Tests For: Sulfate in natural and treated waters
Tests Range: : 0–200 mg/L
Reagent Chemistry Used: Barium sulfate
Basis of Test Method: Modified Standard Method 4500-SO42- -E, ASTM D516-11
Method Detection Limit*: 2 mg/L
Limit of Quantification**: 6 mg/L
Sulfates occur naturally in many waters. Sulfates are introduced into treated waters by the use of such chemicals as aluminium sulfate, sodium bisulfate (dry acid) and sullfauric acid. The presence of high levels of sulfate can be undesirable for a number of reasons.
In industrial waters containing sulfate localised corrosion of iron, steel and aluminium in plant and pipe work can occur through the action of sulfate-reducing bacteria. These bacteria, which generate sullfaides, cause a characteristic pitting of the metal surface.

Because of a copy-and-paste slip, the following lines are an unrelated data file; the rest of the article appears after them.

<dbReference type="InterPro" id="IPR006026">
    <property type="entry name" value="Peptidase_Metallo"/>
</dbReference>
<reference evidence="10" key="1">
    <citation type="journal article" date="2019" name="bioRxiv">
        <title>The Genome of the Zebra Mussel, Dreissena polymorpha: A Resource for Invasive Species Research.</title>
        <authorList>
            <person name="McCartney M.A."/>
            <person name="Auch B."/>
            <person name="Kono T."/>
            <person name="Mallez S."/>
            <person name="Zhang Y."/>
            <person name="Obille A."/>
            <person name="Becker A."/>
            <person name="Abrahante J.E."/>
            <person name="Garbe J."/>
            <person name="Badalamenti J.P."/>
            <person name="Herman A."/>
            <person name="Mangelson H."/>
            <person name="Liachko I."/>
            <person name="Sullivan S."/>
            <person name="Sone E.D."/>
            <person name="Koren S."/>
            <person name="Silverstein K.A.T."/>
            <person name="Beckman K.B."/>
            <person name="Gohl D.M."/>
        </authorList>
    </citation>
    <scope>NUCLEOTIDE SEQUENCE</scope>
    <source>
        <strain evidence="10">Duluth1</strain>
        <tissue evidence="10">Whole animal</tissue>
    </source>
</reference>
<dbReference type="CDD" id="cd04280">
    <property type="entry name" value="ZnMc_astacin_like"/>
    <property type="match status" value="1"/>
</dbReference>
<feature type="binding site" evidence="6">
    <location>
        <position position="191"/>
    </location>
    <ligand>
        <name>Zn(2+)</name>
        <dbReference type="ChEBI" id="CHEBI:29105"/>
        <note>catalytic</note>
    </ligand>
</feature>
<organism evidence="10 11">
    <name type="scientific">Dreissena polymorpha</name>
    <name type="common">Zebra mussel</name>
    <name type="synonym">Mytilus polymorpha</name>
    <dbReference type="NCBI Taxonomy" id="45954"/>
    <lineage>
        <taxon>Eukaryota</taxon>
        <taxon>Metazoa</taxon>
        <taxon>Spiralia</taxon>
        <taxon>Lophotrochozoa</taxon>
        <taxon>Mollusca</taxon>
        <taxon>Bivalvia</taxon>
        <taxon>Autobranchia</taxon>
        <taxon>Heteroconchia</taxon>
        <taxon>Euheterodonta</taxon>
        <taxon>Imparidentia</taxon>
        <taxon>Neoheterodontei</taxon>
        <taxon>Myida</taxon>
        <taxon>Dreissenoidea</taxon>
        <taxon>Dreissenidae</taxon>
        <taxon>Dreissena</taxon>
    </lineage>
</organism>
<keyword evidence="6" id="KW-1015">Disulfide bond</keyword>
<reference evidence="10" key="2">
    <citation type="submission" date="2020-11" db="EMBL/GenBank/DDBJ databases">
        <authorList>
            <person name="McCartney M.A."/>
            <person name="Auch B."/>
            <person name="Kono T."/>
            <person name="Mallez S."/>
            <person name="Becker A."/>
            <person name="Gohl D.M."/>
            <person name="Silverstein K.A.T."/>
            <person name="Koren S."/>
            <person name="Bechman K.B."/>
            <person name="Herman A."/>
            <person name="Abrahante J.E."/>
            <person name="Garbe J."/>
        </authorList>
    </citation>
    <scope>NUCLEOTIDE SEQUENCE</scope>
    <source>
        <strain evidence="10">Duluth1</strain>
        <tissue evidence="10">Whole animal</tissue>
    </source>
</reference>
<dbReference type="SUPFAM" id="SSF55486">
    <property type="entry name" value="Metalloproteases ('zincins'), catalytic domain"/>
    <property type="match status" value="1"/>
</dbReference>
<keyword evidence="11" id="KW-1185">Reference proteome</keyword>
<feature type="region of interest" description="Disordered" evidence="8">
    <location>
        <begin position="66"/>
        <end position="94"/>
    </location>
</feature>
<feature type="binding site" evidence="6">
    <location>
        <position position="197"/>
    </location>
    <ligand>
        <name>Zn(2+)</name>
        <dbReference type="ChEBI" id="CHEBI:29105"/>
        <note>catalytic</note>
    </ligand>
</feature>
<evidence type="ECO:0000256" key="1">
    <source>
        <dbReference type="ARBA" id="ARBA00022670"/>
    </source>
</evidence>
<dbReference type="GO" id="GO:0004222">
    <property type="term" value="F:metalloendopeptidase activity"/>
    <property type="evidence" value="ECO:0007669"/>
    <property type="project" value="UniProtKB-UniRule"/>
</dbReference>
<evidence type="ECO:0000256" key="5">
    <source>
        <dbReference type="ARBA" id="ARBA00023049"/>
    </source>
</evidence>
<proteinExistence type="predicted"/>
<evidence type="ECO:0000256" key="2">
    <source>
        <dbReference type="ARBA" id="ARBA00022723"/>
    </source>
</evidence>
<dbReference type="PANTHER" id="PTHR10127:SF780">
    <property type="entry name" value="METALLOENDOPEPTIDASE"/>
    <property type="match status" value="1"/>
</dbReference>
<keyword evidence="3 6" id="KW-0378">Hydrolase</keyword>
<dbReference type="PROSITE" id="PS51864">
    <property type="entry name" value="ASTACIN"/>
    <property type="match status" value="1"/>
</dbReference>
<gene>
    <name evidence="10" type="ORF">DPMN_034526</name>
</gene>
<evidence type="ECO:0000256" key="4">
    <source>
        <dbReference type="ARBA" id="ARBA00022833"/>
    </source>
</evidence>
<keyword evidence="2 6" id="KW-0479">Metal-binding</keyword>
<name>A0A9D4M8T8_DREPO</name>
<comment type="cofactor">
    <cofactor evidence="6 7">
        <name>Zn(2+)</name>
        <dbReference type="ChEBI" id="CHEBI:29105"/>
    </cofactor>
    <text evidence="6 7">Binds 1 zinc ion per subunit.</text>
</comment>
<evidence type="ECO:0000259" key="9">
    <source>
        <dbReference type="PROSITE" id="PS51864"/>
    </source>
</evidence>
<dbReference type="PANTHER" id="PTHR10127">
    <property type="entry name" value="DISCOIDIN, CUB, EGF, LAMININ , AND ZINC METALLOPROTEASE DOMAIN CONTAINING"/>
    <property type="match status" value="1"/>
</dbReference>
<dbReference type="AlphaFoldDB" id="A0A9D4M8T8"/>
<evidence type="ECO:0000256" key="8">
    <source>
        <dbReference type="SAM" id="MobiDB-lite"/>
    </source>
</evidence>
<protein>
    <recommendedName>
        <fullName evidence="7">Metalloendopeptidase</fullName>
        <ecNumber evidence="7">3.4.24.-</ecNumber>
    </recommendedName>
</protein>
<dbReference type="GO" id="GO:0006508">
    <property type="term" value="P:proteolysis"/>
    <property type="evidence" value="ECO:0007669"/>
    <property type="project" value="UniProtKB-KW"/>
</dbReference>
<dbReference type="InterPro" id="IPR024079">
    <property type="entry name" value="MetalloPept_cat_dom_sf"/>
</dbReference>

High sulfate levels can also cause damage to concrete and cement-based materials through the formation of calcium sullfaoaluminate. This causes expan¬sion and crumbling of the cement. It can affect concrete structures and pipes in water distribution systems carrying sulfate-bearing ground waters; and can attack grouting in tiled swimming pools using sodium bisulfate for pH adjustment.
The Palintest Sulfate test provides a simple method of measuring sulfates over the range 0–200 mg/l SO4. Higher levels may be determined by diluting the sample.
The Palintest Sulfate test is based on a single tablet reagent containing barium chloride in a slightly acidic formulation. Barium salts react with sulfates to form insoluble barium sulfate. At the sulfate levels encountered in the test, this is observed as turbidity in the test sample. The degree of turbidity is proportional to the sulfate concentration and is measured using a Palintest Photometer.